“Back in February 2015, Ella Pamfilova, who was Russia’s Ombudsman at the time, said that 22 Crimean inmates expressed willingness to serve their prison sentences in mainland Ukraine.
Since the problem cannot be resolved within the current international legal framework, I have prepared a draft memorandum introducing an ad hoc mechanism for transferring inmates from Crimea to mainland of Ukraine through mediation of Ukraine and Russia’s Ombudswomen,” says a letter written by Lutkovskaya.
Back then, Valeriya Lutkovskaya agreed to accept convicted Crimeans willing to serve their prison sentences in Ukraine, but Lutkovskaya’s proposals were rejected by Pamfilova.
22 Ukrainian citizens, i.e. the ones who were in prison in Crimea at the time of its annexation by Russia, are currently serving their sentences in Crimean penal institutions. The Ukrainian side is still open to negotiations regarding the transfer of the inmates to mainland Ukraine.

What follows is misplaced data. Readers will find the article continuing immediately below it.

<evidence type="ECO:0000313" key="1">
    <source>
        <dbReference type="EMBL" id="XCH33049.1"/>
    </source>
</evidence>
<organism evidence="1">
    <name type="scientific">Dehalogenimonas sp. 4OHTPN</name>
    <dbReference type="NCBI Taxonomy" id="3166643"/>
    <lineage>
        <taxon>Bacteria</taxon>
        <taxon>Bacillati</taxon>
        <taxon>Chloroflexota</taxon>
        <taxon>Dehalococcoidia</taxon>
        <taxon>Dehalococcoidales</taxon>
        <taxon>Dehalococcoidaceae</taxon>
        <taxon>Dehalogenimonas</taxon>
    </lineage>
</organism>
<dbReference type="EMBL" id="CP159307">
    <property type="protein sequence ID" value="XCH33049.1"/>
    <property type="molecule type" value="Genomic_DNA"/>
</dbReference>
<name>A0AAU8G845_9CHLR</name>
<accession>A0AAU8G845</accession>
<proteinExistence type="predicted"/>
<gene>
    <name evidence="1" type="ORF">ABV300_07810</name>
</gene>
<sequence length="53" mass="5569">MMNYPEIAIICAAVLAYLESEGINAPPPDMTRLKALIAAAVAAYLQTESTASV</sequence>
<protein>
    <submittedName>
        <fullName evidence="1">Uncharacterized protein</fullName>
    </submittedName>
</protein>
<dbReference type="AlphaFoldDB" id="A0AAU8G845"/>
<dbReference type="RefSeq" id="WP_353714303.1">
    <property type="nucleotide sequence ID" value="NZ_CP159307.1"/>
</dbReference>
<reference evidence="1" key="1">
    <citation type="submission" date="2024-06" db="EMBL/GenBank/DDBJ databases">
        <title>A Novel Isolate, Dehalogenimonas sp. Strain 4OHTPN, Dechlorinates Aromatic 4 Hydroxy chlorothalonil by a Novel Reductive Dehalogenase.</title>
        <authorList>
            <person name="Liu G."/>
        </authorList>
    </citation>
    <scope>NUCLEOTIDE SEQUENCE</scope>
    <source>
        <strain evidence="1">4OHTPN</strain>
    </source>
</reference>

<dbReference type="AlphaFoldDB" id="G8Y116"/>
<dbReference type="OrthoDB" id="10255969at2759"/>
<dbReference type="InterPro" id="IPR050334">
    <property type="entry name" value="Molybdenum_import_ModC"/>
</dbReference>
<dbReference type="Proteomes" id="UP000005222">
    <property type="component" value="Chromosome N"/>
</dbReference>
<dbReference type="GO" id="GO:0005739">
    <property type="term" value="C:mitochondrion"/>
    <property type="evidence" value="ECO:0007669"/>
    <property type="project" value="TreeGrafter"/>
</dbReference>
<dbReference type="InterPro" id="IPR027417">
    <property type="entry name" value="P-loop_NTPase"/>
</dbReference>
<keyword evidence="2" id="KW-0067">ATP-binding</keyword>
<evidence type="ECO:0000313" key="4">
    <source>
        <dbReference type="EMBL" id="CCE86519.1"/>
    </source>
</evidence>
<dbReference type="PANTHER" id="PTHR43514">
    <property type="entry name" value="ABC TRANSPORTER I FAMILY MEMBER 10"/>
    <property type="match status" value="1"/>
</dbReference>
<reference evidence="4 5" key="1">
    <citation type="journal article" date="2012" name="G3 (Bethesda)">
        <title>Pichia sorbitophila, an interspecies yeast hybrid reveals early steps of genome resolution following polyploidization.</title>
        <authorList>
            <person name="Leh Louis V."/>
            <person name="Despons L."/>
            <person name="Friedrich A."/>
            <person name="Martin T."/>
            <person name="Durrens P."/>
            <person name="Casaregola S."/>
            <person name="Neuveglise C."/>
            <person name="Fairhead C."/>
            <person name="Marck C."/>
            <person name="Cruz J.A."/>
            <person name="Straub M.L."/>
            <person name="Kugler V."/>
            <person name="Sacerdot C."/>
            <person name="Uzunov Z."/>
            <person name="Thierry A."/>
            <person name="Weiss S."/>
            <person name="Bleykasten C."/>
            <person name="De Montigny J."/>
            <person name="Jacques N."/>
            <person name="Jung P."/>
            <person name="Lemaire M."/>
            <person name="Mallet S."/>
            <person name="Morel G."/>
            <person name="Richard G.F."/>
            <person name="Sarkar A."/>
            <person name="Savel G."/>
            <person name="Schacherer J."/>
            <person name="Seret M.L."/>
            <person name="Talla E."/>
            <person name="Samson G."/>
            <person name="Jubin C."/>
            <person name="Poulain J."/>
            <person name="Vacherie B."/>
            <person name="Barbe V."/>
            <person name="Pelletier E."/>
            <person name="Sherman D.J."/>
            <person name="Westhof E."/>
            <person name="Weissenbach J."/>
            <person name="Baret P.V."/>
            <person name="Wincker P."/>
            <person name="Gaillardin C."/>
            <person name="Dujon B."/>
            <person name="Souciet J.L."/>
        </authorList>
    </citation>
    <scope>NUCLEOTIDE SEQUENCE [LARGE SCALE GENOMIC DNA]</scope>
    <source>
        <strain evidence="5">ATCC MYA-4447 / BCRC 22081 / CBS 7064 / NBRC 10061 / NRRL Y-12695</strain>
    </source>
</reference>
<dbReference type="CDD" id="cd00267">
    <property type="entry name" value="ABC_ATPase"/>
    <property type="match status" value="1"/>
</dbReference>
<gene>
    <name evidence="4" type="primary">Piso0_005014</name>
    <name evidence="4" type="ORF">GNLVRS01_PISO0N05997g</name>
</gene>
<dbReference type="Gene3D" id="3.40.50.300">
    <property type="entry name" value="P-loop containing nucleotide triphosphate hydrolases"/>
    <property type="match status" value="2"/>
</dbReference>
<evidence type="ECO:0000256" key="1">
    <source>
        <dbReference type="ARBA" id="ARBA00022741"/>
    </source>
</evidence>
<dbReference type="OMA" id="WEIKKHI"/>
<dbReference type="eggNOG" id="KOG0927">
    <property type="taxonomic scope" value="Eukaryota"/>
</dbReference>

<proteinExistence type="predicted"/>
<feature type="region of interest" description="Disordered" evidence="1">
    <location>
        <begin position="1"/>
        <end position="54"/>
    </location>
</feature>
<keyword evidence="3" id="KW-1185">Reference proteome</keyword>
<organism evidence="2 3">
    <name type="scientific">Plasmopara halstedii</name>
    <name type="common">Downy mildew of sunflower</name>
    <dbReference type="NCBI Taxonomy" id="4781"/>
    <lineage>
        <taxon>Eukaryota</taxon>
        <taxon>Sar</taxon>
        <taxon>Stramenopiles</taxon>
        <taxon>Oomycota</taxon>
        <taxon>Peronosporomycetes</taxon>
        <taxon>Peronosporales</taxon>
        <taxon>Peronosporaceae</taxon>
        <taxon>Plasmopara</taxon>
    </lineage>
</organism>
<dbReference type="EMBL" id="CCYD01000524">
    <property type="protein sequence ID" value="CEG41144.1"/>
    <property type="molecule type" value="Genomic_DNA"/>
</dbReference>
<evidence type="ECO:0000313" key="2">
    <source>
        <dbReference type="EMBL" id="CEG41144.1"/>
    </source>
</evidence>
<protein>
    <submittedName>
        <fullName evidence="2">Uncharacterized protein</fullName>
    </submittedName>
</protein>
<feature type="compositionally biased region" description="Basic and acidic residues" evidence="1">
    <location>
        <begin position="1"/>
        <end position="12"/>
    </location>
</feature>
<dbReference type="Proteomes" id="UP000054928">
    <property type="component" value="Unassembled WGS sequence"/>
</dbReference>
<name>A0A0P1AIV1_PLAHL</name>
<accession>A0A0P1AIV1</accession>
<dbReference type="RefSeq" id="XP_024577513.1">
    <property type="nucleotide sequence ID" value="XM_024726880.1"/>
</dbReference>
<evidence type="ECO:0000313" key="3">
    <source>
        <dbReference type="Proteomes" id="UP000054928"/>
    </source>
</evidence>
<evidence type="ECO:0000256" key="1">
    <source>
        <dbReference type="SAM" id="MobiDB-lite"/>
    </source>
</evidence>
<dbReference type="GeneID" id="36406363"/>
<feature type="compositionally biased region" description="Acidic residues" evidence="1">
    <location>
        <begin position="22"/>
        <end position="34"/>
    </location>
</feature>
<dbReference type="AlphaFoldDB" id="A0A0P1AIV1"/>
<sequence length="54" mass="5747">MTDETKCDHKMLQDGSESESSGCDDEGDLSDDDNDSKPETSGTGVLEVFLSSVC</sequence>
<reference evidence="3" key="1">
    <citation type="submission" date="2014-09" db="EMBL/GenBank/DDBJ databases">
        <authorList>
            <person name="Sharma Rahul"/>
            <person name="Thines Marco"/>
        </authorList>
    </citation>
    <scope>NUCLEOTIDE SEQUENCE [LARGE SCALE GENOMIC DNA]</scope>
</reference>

According to Lutkovskaya, Ukraine ‘has been using human rights rhetoric’ during the negotiations', citing international law, as well as the UN or Council of Europe’s documents. However, representatives of the Russian Federation consider this approach anti-Russian.